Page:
Gourmet Burgers at The Butchers Club
Finding a good burger in Hong Kong was once nearly impossible—most of our options before were limited to fast-food chains and tacky joints. That’s no longer the case, thankfully, as more burger stores have been cropping up around the city in recent years. The Butchers Club launched in 2013, in Aberdeen, initially serving as a—you guessed it—butcher’s shop. After a successful few years of selling premium meats, the branch expanded to dining in 2014, and it now has four outlets. We visited the popular burger stop for a tasting menu, which included duck fat fries, the Impossible burger, and more…
There are currently four The Butchers Club locations in Hong Kong. Its first branch opened in Wan Chai, followed by more openings in Central, Tsim Sha Tsui, and Taikoo Shing. We tried the Taikoo Shing restaurant, perched amidst the bustling Quarry Bay district, between large office buildings—prime location. Its other locations are also in key, popular areas, ideal for locals and tourists to visit. The Butchers Club also has restaurants in Shenzhen and Bali. The brand is currently planning its next venue to Beijing.
The Dry Ageing Process
The meat-sourcing process, and the cooking, is what The Butchers Club prides itself on. Serving world-class beef and sustainable seafood, the eatery and store bring in fresh produce from a farm in New South Wales, Australia. Dry-aged beef is at the centre of The Butchers Club’s entire operation—and it’s been perfected ever since. This basically means that the large pieces of beef, known as primals, are stored in a climate-controlled room, where the temperature and humidity and low but the air circulation is high. The entire process takes a minimum of 30 days. As a result, the natural enzymes break down the chewy tissue to create a softer, more buttery texture.
We tried the classics from the menu, to get a taste of what the Michelin star-recommended eatery specialises in. First, we had The Classic Burger (HK$120), with the signature Duck Fat Fries (HK$33). The burger was as juicy as it looked, whilst the fries were drizzled in just the right amount of oil (or more specifically, duck fat). Definitely seen as a treat meal for most, the combination worked perfectly, and felt like a hearty American meal—without the nasty stuff found in fast food. With the premium meat, came indulgent toppings on the burger, including bacon, cheese, tomato, and special sauce.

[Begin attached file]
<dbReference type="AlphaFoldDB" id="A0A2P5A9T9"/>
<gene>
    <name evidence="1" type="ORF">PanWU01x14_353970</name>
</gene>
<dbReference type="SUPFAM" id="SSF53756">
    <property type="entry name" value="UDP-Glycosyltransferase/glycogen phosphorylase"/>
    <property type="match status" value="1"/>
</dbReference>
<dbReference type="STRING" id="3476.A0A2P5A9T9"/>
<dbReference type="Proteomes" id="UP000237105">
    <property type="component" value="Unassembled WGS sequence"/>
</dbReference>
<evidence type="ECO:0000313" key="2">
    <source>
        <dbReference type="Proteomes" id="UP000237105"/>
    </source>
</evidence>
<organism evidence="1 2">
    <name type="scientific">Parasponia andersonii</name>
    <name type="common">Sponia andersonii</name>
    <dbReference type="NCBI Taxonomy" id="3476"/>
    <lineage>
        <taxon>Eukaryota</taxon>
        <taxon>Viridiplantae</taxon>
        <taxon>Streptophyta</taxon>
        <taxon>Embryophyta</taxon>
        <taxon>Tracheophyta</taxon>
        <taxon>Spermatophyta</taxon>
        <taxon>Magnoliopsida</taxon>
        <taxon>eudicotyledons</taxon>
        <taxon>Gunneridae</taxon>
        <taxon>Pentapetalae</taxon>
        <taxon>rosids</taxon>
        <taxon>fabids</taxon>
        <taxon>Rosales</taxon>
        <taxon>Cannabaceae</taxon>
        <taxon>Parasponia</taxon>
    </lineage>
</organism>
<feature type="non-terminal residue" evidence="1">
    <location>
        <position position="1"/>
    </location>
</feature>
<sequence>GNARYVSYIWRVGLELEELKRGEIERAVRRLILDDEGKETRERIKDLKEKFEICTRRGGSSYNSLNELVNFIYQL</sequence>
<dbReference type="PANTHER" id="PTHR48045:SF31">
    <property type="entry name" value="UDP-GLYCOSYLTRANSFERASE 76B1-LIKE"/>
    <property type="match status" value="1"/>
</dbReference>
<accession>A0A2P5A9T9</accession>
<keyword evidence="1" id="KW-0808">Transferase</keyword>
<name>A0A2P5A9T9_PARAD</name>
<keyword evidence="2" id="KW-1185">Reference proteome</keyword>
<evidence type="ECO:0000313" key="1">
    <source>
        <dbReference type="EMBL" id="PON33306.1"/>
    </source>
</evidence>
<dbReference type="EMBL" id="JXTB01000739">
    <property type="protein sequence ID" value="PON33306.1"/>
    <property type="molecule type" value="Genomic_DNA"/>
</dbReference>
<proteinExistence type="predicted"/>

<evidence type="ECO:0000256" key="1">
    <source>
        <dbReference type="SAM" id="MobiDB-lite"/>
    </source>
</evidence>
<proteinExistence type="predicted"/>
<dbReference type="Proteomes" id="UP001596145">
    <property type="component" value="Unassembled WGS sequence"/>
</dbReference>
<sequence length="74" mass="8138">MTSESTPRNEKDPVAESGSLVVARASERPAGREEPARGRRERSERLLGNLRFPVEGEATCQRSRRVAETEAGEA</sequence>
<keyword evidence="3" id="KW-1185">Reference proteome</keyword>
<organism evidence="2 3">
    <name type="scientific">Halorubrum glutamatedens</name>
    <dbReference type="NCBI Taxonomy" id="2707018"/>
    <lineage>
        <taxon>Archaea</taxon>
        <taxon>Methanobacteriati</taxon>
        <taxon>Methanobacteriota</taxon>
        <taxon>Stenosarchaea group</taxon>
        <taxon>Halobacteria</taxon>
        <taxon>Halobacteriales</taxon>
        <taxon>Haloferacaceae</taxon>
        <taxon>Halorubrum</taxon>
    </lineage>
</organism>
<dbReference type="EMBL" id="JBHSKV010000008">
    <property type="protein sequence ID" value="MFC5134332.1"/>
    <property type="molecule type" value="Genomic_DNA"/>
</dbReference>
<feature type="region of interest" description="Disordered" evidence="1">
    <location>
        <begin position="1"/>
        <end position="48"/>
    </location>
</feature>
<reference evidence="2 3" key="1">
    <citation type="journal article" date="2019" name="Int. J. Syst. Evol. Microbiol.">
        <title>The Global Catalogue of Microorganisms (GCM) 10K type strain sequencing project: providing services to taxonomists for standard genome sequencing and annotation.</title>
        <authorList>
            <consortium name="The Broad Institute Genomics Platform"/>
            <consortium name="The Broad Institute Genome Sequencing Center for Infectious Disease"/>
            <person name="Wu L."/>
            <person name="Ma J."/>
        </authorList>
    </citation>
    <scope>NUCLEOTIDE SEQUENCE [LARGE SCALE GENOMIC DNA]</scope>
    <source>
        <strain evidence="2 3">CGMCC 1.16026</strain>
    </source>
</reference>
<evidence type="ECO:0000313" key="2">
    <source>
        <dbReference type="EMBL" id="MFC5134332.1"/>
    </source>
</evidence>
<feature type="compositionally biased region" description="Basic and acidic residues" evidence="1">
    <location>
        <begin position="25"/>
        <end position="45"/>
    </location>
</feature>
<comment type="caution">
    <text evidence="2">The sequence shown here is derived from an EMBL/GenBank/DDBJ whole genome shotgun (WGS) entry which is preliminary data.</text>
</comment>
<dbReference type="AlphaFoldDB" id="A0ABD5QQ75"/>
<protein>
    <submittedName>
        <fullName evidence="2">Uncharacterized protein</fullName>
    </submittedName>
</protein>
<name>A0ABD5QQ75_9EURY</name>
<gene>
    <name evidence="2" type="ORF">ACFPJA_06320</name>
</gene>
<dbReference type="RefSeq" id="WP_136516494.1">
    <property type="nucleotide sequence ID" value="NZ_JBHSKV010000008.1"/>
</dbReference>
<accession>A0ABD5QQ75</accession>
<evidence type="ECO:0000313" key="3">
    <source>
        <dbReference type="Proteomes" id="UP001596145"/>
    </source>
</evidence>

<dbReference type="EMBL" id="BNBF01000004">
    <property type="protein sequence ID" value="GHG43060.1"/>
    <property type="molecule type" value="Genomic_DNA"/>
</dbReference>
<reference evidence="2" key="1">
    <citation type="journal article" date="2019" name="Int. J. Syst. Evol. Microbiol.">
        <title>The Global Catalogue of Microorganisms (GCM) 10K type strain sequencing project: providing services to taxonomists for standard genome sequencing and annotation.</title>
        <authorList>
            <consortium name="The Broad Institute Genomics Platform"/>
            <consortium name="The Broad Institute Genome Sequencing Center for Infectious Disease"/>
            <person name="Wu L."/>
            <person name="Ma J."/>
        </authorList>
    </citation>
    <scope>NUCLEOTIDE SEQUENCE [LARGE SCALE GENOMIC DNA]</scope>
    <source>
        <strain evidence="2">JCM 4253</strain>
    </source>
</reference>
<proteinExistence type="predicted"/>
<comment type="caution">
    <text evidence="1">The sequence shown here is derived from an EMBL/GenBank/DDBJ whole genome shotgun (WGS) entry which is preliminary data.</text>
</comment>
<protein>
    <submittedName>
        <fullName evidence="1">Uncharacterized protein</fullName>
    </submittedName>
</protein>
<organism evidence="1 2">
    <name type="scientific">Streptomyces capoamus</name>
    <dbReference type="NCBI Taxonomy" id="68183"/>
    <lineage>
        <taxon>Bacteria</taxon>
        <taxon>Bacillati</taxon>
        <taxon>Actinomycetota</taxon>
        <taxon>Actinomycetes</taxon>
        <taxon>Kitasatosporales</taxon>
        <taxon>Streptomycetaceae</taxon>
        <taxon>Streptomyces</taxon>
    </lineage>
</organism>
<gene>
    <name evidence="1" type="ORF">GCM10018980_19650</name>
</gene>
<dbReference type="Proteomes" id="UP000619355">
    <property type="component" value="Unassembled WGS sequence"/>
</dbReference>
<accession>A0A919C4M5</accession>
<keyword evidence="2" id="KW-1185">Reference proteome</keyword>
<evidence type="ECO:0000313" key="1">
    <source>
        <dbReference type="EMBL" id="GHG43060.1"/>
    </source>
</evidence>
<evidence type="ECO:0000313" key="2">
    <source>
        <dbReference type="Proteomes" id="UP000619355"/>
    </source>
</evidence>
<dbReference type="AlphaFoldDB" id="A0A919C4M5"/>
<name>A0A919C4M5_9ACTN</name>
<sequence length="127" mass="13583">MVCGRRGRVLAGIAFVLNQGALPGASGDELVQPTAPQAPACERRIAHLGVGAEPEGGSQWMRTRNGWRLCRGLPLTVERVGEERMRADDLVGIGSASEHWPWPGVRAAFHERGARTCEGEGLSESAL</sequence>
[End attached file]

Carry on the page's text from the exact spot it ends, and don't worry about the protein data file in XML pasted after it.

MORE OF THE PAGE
Next, we had the Impossible™ Classic Burger (HK$120) accompanied with Sabatino Truffle Fries (HK$43). Truffle is my favourite ingredient, so if any dish has it, it’s always a winner for me. The fries were crispy, and we ordered an extra truffle-mayo sauce which paired well with the rich taste. I have tried quite a few Impossible™ burgers and have yet to be disappointed. It would have, however, been more enticing if there was a bigger range of ingredients involved. The cheese was also vegan, which, although mild in flavour, does bare a very close resemblance to regular cheese, which is very encouraging.
Finally, we had the Red Fire Rooster Drumettes, which, lucky for me, wasn’t overwhelmingly spicy. In fact, it was so tasty and tender, that it left me wanting more. It’s hard to find good southern fried chicken in Hong Kong, yet there are hidden gems if you look. The free-range Australian chicken is brined in buttermilk, then fried and dunked in Frank’s Red Hot Sauce. On the side? A scrumptious pot of blue cheese.
The drinks menu isn’t huge—it keeps things simple. Do you want a soft drink or an alcoholic drink? We opted for the Goose Island Beers, a Chicago-based brewery. Guests can also order a shot of bourbon (if you’re feeling it), or even an ice cream float.
The Butchers Club remains an ultimate go-to for a gourmet burger, and its been serving the Hong Kong dining scene since 2014. Serving as a butcher’s club, an online butcher’s club store, and a dine-in restaurant, the eatery serves a range of burger classics—yet its menu expands to more innovative creations, including the Wu-Tang and the Hogtown. Head to any of their four branches, or order-in, for an indulgent feast—it’s worth it.